The Power of Peer Learning (and How to Promote It)

Peer learning can be defined as the acquisition of knowledge and skill through
active helping and supporting among status equals or matched companions. It
involves people from similar social groupings who are not professional teachers helping each other to learn and learning themselves by so doing…many schools might think they are implementing [peer learning], when all they are really doing is putting children together and hoping for the best (Topping 2005, 631-32).

Last week, I had the privilege of witnessing the power of peer learning firsthand in my daughter’s math tutoring session. It was the first week that she was being tutored with a fellow tutee (a classmate). By sheer luck, perhaps, the two appear to be a perfect match for learning together. With the expert guidance of their tutor, I look forward to the progress that both girls will makes this year in school (believe me, this is a relief, as math has been a mostly tearful experience up to this point).

Peer learning does work, but as Topping infers, it must be well-designed and well-implemented to be successful. There are also a variety of ways in which peer learning takes place.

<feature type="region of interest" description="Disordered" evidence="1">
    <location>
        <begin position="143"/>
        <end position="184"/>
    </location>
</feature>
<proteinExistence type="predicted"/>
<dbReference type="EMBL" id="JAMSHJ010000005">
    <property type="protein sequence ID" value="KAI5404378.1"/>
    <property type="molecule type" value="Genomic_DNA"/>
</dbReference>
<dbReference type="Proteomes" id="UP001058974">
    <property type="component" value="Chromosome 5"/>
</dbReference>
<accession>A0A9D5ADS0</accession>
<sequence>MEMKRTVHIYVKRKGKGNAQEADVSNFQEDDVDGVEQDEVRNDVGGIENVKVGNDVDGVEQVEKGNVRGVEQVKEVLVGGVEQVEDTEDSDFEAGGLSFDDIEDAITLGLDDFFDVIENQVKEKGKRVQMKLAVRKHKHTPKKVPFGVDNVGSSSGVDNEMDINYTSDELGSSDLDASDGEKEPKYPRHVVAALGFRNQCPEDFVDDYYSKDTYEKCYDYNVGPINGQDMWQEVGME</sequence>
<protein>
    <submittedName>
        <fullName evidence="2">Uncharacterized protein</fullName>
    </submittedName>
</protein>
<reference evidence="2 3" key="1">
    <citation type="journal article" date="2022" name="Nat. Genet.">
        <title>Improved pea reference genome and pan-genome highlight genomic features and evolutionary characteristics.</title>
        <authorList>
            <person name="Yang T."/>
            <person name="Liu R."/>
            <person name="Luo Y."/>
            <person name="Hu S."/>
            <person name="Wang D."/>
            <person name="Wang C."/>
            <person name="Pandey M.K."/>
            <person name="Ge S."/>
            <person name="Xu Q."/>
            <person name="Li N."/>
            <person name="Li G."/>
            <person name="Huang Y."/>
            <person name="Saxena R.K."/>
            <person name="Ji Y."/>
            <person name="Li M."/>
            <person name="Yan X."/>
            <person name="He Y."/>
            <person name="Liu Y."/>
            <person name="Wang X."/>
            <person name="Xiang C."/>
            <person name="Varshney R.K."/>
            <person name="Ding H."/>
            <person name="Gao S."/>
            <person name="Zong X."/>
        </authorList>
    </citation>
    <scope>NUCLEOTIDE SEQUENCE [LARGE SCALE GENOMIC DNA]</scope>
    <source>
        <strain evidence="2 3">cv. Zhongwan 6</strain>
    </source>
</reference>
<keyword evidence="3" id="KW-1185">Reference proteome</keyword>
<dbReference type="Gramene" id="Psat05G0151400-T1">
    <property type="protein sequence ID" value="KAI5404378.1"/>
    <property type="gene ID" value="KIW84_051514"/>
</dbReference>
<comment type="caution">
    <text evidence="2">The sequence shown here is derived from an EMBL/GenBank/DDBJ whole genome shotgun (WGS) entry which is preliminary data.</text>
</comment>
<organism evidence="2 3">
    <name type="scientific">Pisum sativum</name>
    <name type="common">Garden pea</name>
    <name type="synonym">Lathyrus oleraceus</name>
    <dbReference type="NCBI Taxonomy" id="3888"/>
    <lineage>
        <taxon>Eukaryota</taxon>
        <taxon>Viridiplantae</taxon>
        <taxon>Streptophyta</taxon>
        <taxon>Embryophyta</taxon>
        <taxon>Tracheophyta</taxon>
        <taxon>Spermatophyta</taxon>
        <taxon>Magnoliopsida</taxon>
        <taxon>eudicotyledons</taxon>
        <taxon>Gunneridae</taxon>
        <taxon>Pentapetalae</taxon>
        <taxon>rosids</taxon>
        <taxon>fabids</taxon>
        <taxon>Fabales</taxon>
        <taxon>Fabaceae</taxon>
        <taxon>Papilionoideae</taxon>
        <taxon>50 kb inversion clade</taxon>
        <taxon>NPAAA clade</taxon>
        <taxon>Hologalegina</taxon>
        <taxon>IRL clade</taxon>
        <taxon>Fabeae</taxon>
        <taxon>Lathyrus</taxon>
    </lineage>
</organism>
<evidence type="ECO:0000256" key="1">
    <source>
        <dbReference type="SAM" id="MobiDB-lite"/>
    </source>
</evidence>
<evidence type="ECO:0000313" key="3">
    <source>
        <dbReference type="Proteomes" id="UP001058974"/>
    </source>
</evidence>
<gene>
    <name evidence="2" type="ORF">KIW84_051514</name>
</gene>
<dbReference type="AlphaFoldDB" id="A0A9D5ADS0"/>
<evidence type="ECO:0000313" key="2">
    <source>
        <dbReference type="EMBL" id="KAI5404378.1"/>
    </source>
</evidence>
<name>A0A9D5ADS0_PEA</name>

Peer tutoring is a formal approach, where a more advanced student serves in the expert role as tutor to a tutee. In the library world, a good case study of this comes from Grand Valley State University, where qualified students become peer consultants, helping their fellow students with academic research. I think this is a great idea that solves the problem of limited reference staff (not to mention freeing up librarians for the many other duties that are demanded of them today). However, I do wonder how this method impacts the social dynamics between peers. Does social status change when a peer is designated as an expert (and often trained and paid as such)?

The other common way that peer learning takes place is the collaborative learning so common in classrooms today. This is where Topper’s criticism comes in of “putting children together and hoping for the best.”

So, what does well-designed and well-implemented peer learning look like? That’s really beyond the scope of this post, but I do recommend taking a look at Peer Learning in Higher Education: Learning from and with Each Other (Boud, Cohen, and Sampson 2014). There’s plenty of good information in that book that is equally applicable to K-12.

I am going to talk about the basic elements that are needed to design environments (e.g., classrooms, libraries) that promote a culture of peer learning, so that formally implemented approaches to peer learning can be successful.